News

People with no health insurance increasing

By ERICA HALL

The Mirror

South King County has a disproportionately high number of residents living without health insurance, according to a recent study, but county officials are considering ways to reverse a trend of non-coverage countywide.

The Seattle-King County Public Health study, which explored rates of insurance coverage from 1995-2004, shows the number of uninsured people has spiked in the last several years. Latino people have the highest non-coverage rate at 36 percent, and the highest rate by far was among those who took the Health Department’s survey in Spanish. Of those, 73 percent reported they don’t have insurance.

Latino rates of coverage were followed by African-Americans, 22 percent of whom reported they didn’t have insurance. African-Americans were followed by Indians and Alaska Natives at 21 percent, Asian and Pacific Islanders at 13 percent, and whites at 10 percent.

About 15.5 percent of King County residents between the ages of 18 and 64 were uninsured in 2004, and 41 percent of the county’s near-poor — those with incomes between $15,000 and $24,999 a year — were uninsured, according to the study.

South King County had a disproportionately high number of uninsured residents at 15 percent, compared to 13 percent in Seattle, 11 percent in north King County and 7 percent on the Eastside.

Susan Johnson, a spokeswoman from Public Health Seattle and King County, said the report will be used to guide and inform the county’s response to the health coverage situation. “It’s not just a panel of ‘Ho hum, go away,’” she said. “There’s a real effort.”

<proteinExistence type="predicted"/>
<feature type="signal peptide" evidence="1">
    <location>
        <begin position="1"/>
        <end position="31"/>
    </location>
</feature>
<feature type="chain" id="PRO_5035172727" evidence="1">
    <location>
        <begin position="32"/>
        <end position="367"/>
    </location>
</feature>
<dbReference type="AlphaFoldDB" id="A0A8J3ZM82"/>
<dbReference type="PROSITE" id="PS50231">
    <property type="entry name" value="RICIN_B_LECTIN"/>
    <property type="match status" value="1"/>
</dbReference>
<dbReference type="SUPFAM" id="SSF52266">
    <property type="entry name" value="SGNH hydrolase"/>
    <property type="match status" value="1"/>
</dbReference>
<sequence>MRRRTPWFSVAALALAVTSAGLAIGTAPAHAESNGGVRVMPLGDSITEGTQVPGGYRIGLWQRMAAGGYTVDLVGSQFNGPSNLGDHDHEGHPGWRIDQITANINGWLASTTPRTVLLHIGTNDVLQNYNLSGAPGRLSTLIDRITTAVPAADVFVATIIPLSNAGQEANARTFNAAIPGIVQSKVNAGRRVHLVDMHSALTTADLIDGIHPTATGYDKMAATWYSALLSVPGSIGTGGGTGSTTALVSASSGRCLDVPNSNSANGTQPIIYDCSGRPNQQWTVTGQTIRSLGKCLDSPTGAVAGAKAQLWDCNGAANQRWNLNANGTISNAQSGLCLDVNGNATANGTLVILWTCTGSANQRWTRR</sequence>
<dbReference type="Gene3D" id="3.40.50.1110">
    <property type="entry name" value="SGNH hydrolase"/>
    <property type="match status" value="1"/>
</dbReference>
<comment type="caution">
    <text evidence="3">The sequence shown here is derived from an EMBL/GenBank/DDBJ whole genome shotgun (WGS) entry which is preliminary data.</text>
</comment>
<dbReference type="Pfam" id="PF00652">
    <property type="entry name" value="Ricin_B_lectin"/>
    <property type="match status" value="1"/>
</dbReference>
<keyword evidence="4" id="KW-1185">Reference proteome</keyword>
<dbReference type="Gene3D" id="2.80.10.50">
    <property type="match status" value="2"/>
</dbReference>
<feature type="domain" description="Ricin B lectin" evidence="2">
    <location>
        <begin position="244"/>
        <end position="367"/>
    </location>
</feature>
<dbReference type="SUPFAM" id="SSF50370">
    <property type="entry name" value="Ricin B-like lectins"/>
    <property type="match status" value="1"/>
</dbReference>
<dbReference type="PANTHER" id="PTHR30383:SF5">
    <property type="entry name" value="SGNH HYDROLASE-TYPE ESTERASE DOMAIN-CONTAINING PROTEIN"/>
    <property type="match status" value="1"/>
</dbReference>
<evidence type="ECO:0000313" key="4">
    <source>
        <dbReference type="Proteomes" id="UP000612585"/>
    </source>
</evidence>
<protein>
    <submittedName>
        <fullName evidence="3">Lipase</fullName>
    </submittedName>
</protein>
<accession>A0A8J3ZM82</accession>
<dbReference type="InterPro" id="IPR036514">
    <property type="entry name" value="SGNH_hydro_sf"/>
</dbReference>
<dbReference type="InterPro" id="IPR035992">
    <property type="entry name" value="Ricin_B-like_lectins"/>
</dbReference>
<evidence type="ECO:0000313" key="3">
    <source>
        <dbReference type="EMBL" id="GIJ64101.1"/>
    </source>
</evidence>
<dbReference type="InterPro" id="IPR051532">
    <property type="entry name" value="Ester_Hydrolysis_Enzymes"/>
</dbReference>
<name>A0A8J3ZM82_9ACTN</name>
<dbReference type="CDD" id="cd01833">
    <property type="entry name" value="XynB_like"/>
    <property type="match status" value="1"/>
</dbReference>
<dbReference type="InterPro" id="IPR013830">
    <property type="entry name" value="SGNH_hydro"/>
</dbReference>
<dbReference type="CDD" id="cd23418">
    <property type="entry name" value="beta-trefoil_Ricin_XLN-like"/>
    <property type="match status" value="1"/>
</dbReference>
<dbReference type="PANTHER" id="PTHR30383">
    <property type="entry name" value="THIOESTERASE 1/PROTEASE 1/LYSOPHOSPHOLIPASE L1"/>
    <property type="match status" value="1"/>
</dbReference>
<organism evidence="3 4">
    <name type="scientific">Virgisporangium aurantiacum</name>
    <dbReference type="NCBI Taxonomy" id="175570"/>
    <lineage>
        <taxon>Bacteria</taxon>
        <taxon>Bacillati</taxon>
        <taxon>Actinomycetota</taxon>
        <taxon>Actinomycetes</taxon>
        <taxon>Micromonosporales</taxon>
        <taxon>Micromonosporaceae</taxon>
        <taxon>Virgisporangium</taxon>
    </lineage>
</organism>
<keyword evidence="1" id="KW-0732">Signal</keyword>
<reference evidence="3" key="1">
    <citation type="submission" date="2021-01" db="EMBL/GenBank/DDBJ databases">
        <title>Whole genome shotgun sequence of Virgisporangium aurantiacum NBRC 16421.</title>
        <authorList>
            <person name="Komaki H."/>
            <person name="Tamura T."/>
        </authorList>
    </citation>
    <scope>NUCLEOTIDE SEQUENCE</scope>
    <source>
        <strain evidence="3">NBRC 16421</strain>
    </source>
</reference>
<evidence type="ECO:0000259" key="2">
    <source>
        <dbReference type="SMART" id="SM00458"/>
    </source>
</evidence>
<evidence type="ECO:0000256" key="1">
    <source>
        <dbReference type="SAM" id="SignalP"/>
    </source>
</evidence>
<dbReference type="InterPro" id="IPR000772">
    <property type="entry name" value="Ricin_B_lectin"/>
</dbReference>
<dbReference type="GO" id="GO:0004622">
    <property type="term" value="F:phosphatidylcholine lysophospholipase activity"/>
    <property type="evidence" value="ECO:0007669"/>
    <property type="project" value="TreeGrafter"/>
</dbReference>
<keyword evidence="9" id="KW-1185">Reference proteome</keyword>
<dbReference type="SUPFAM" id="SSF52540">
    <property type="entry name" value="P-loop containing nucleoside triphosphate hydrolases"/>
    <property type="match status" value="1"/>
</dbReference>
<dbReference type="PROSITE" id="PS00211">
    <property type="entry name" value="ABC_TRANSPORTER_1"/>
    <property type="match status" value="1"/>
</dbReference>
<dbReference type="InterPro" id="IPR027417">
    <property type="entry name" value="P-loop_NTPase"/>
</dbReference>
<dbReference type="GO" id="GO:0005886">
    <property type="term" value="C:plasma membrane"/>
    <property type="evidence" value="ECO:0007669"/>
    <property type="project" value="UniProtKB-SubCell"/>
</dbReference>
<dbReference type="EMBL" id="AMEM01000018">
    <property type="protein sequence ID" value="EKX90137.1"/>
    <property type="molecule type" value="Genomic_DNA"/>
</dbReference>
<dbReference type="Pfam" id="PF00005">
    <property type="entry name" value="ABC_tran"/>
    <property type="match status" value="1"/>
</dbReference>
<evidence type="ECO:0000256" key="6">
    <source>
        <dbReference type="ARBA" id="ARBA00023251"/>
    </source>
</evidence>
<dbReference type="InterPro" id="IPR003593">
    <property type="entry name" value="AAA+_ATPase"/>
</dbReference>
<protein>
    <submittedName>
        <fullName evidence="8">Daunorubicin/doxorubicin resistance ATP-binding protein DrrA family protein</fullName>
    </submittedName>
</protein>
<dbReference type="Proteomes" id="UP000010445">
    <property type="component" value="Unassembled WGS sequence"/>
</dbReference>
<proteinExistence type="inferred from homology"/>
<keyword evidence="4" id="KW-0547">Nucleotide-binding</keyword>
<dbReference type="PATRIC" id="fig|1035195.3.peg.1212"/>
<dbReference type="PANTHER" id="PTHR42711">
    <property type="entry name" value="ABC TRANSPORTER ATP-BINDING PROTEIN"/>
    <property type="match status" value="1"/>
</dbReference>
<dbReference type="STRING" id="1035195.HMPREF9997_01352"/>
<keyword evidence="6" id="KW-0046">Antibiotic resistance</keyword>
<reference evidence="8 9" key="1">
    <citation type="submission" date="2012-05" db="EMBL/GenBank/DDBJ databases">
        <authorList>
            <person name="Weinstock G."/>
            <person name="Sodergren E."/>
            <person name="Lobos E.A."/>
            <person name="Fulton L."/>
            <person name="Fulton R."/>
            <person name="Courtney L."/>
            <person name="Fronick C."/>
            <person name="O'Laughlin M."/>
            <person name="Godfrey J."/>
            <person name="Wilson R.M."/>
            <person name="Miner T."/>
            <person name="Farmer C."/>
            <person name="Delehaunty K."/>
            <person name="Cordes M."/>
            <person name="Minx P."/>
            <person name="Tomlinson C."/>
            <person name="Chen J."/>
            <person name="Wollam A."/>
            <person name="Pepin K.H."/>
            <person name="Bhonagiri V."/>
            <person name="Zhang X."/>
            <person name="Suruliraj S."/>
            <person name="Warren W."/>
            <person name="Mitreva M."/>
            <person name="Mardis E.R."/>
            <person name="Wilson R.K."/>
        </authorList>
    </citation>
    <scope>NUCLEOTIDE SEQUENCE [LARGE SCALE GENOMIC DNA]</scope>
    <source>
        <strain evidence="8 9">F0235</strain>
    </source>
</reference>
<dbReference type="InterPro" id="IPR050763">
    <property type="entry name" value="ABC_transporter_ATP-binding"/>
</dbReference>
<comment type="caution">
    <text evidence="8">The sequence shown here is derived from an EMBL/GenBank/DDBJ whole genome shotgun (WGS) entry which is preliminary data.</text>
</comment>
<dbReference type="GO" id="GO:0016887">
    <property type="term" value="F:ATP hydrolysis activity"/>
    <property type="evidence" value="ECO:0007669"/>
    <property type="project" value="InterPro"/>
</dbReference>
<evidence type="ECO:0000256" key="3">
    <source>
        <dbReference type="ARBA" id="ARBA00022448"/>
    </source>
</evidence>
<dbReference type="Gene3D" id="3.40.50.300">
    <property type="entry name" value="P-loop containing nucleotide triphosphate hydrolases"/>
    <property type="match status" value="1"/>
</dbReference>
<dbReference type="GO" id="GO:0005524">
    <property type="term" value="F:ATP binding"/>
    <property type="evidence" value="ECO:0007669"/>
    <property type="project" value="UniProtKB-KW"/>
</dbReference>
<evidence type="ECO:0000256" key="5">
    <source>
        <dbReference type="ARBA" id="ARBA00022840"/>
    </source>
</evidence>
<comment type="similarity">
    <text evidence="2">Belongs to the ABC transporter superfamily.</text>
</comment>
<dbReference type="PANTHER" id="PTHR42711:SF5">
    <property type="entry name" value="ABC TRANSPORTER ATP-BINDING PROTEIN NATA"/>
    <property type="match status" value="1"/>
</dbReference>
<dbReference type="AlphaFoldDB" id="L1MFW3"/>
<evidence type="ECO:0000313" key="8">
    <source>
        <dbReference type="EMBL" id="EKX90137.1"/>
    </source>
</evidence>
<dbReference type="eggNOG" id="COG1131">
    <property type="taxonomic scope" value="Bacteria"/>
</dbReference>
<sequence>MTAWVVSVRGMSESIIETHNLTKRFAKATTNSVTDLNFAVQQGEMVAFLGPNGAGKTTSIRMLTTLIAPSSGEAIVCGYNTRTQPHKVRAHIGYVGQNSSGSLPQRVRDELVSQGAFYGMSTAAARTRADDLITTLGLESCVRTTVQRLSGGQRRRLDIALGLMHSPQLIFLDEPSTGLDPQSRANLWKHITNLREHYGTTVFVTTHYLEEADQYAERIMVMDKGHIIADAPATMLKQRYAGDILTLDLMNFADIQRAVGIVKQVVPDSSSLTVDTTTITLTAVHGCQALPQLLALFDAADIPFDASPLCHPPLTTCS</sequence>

She referenced a recent study that reported health insurance premiums rose 9.2 percent in 2004 — twice the rate of inflation and three times worker pay increases. Even if employers offer healthcare, she said, many employees can’t afford the premium deductions from their paychecks.

“You’re feeling this in south King County with the rents,” Johnson said. “The working poor are moving south.”

In addition, it’s becoming more difficult for some people to find full-time employment that offers healthcare coverage.

“Anecdotally, we know over the past 10 years, a full-time job with benefits has turned into two part-time jobs with no benefits,” Johnson said. That means people are working enough to pay their rents, but they still can’t get insurance.

“The majority of uninsured are the working poor,” Edmonds said. “There’s not enough room on the Basic Health Plan. And they work for companies that don’t offer health insurance.”

Depending on income level, some people can sign up for Washington’s Basic Health Plan, but there are a limited number of slots available and many end up on a waiting list. If a person is involved in an accident, he or she is “just going to have to go to the emergency room,” Johnson said.

An emergency room visit can cost thousands of dollars and represent a serious financial setback, or the hospital can write off the care as a charity loss — “and pass it along to the rest of us,” Johnson said.

While there aren’t yet any set plans to address the problem, Edmonds said county health officials will be incorporating the data into policy discussions with the board of health. She said the county might focus on uninsured children first — many are already eligible, it’s just a matter of getting them enrolled.

Still, any additional policy-making is still up in the air. “I’m not sure about the approach,” she said. “What I do know is it’s an unacceptable situation and it’s costing taxpayers money.”

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